rocker's picture

+10  "If" only has value after we have Zimbabwe dollars and if our economy looks like Japan. Whoops....did I say "if".

  My Bad.  We are Japan now.

Goldenhands57's picture

Exactly! And the crux of this is printing MUST end at some point. It becomes pointless to continue. Not to have any soft spot for the guy..but Bernankster has to be totally aware this has a very bad ending no matter which way he goes. So IF is not IF but WHEN!!!! WHEN TSHTF...because it is not even a debate now, hopefully there are enough aware "non fools" deep enough in physical holdings to reconstruct after the carnage. Those with actual physical wealth backing our offers with PM for value investments will be the one's who MAY be able to reconstruct this Republic to something less than but closer to where we are heading now. We must do our part when that time comes. By encouraging all I know to purchase and hold on to at least some Gold and Silver coin to protect themselves...not simply trust this will "all work out"; I hope to help the future younger folks not fall into destitution. Those of you that are aware, it would be well to speak openly now to the younger generations that it is prudent to hold this defense. Even junk 90%  silver at whatever few they may afford is a good start. 2 less Latte's a more 64 Kennedy..ect    

Spitzer's picture

Did the Thai Baht rise in 1997 ?

Get your head out of your deflationist ass.

(The baht went from 25 to 58 when the printing STOPPED.)

Hephasteus's picture

That's because the people store value in dollars and gold.

All it take is a few more people in US diving into gold and silver to explode our currency.

People don't want to do it because they prefer the psycho be out killing people in far off lands. But what they don't understand is people in far off lands are going to mess up the gold and silver markets here anyway. And after the psycho is done hurting everybody it will detach into IMF and hurt everyone anyway.

Spitzer's picture

That's because the people store value in dollars and gold.


The USD in 1997 is not the same USD now.

All it take is a few more people in US diving into gold and silver to explode our currency.

and  the Euro or the Franc. People will slowly find out that the myth that even Austrians and keynesians agree on, is bullshit. That myth is that the US dollar is the least worst fiat in the world.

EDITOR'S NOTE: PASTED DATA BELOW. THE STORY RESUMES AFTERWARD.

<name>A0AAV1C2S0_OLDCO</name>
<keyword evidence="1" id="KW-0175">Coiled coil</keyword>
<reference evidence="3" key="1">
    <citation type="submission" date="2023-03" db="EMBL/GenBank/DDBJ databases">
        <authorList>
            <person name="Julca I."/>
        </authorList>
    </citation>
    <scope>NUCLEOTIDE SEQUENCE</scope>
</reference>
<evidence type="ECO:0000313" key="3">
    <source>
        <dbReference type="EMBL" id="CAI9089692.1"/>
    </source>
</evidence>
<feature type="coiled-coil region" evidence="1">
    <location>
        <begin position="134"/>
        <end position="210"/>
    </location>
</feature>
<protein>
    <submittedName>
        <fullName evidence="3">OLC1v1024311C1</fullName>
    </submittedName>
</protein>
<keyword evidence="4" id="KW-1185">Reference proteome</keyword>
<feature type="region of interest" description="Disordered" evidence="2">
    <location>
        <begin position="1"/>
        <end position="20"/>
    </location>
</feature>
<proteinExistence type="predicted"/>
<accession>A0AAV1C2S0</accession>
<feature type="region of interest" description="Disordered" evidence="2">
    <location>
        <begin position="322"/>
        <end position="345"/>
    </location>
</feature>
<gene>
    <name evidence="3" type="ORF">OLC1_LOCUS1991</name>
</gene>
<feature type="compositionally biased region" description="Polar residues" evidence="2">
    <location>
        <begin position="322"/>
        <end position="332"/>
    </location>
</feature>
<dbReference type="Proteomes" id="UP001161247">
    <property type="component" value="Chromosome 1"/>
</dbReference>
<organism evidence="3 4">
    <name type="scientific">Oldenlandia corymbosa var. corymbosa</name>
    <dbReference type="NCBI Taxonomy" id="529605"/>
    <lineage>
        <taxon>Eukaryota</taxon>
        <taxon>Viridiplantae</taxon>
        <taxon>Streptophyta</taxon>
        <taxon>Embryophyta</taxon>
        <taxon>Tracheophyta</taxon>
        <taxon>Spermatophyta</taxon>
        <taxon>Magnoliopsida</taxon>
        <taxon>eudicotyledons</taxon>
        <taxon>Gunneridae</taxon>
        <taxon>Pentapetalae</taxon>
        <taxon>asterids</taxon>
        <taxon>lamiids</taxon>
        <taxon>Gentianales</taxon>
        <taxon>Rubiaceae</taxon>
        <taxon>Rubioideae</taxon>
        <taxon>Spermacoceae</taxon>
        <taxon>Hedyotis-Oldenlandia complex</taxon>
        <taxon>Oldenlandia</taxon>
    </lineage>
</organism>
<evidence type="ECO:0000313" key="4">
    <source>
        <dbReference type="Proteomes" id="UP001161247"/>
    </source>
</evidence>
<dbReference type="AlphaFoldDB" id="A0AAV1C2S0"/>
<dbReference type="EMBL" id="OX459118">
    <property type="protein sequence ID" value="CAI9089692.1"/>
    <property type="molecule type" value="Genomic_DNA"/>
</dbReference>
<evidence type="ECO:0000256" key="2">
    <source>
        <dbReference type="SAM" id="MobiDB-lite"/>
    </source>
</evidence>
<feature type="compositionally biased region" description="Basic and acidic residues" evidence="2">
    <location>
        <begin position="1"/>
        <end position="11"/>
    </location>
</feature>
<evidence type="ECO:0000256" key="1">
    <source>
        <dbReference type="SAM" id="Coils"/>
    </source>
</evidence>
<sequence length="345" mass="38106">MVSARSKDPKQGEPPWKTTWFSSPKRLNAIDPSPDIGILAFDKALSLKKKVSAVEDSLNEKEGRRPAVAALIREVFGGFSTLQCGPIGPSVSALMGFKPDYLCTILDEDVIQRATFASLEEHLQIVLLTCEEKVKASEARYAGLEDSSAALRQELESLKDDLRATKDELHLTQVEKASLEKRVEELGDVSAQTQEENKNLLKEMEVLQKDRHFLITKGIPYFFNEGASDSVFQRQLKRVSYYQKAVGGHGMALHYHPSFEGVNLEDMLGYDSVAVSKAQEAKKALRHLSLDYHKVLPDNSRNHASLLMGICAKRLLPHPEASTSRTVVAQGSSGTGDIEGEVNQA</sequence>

AUD's picture

The USD in 1997 is not the same USD now

Too true, the USD gold price slowly fell all throughout the Asian Financial Crisis. The UST market was 'rock solid' then, even if built on shakey foundations. The same cannot be said now & since 2008 it has become exponentially worse.

That doesn't stop the odd speculation in government credit however, especially when the sharks sense central bank weakness. Has anyone seen a photo of Masaki 'Easy' Shirakawa? That guy has chump written all over him.

Hephasteus's picture

Which is why thailand is the most expensive spot on the planet for gold. Because they USED to hold dollars and gold. Then when holding dollars got them hungry they dumped them.

ZeroPower's picture

Did seriously just bring up the Asian currency crisis by brining up the "rise" of the Baht?

Spitzer's picture

I was just showing that using deflatinist logic, the Thai baht should have risen in 1997 but it fell.


bid the soldiers shoot's picture

I love your recipe for the economy. I know a variation of it that'll knock your socks off.

Just add a couple of spoonfuls of 'peak oil.' Yum yum.

DrunkenMonkey's picture

A deflationary spiral coupled with fewer (and harder to extract) natural resources ?

I can see that.

Hephasteus's picture

If the bastard wasn't liquidated he'll be up 5 frikkin percent in a couple weeks.

buzzsaw99's picture

They got their 2 and 20, it was great while it lasted.

firstdivision's picture

That's the beauty.  If they make the fund money they get extra paid, if not...well they still get paid quite well. 

buzzsaw99's picture

The beauty is that they get 20% of the paper profits in a good year but share none of the losses in the bad. The 2, as you say, is theirs no matter what.

Keith Piccirillo's picture

Maybe their loss is GlenCore's gain?

tiger7905's picture

Some interesting comments by Don Coxe on how the Glencore underwriting affected commodities.

Billy Shears's picture

Liquidy trap? Nothing grows to the sky. Hedge funds go with the momentum but really is only just a shadow your chasing, I wouldn't pay it any mind...hey Mr. Tamborine man play a song for me...when the music stops and all these commodity prices are kited sky high who is really going to pay for all this? No, the conventional wisdom is inflation, sure. And maybe the historical records confirm this but the world economy is already dead, it's just presently on life support. Prices will come crashing down again and further.

TooBearish's picture

21st century Hedge Fund = massively leveraged beta

Billy Shears's picture

The thai baht going to 58 would be good for the importers in Thailand but the exporters would suffer.